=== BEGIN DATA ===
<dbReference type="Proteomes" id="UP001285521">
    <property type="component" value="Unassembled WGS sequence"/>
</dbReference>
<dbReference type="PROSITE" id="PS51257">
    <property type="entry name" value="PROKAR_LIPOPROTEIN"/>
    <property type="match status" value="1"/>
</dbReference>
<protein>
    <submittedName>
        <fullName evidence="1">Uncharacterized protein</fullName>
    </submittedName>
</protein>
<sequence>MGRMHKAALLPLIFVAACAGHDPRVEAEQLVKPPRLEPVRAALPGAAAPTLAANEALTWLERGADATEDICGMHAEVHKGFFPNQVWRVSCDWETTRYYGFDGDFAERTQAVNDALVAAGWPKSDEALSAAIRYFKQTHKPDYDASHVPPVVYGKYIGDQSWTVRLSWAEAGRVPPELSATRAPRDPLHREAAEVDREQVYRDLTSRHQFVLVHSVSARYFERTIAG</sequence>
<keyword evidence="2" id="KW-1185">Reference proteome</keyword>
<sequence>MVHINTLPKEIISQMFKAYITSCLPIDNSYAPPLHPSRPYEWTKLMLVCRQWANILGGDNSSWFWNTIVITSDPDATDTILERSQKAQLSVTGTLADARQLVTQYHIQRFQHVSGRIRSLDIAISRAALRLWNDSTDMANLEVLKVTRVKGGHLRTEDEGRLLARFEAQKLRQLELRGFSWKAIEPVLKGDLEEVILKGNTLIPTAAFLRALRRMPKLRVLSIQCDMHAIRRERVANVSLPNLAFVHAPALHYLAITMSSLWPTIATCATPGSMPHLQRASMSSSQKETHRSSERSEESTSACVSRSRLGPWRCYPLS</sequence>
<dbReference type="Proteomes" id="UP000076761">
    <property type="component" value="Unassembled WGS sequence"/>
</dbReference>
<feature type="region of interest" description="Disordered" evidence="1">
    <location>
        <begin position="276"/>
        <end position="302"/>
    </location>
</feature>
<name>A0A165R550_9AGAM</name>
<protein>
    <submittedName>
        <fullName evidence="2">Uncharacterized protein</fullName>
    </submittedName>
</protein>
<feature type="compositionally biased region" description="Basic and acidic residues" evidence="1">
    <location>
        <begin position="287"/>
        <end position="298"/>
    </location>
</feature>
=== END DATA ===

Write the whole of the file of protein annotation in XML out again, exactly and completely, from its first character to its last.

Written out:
<dbReference type="Proteomes" id="UP001285521">
    <property type="component" value="Unassembled WGS sequence"/>
</dbReference>
<dbReference type="PROSITE" id="PS51257">
    <property type="entry name" value="PROKAR_LIPOPROTEIN"/>
    <property type="match status" value="1"/>
</dbReference>
<protein>
    <submittedName>
        <fullName evidence="1">Uncharacterized protein</fullName>
    </submittedName>
</protein>
<sequence>MGRMHKAALLPLIFVAACAGHDPRVEAEQLVKPPRLEPVRAALPGAAAPTLAANEALTWLERGADATEDICGMHAEVHKGFFPNQVWRVSCDWETTRYYGFDGDFAERTQAVNDALVAAGWPKSDEALSAAIRYFKQTHKPDYDASHVPPVVYGKYIGDQSWTVRLSWAEAGRVPPELSATRAPRDPLHREAAEVDREQVYRDLTSRHQFVLVHSVSARYFERTIAG</sequence>
<keyword evidence="2" id="KW-1185">Reference proteome</keyword>
<sequence>MVHINTLPKEIISQMFKAYITSCLPIDNSYAPPLHPSRPYEWTKLMLVCRQWANILGGDNSSWFWNTIVITSDPDATDTILERSQKAQLSVTGTLADARQLVTQYHIQRFQHVSGRIRSLDIAISRAALRLWNDSTDMANLEVLKVTRVKGGHLRTEDEGRLLARFEAQKLRQLELRGFSWKAIEPVLKGDLEEVILKGNTLIPTAAFLRALRRMPKLRVLSIQCDMHAIRRERVANVSLPNLAFVHAPALHYLAITMSSLWPTIATCATPGSMPHLQRASMSSSQKETHRSSERSEESTSACVSRSRLGPWRCYPLS</sequence>
<dbReference type="Proteomes" id="UP000076761">
    <property type="component" value="Unassembled WGS sequence"/>
</dbReference>
<feature type="region of interest" description="Disordered" evidence="1">
    <location>
        <begin position="276"/>
        <end position="302"/>
    </location>
</feature>
<name>A0A165R550_9AGAM</name>
<protein>
    <submittedName>
        <fullName evidence="2">Uncharacterized protein</fullName>
    </submittedName>
</protein>
<feature type="compositionally biased region" description="Basic and acidic residues" evidence="1">
    <location>
        <begin position="287"/>
        <end position="298"/>
    </location>
</feature>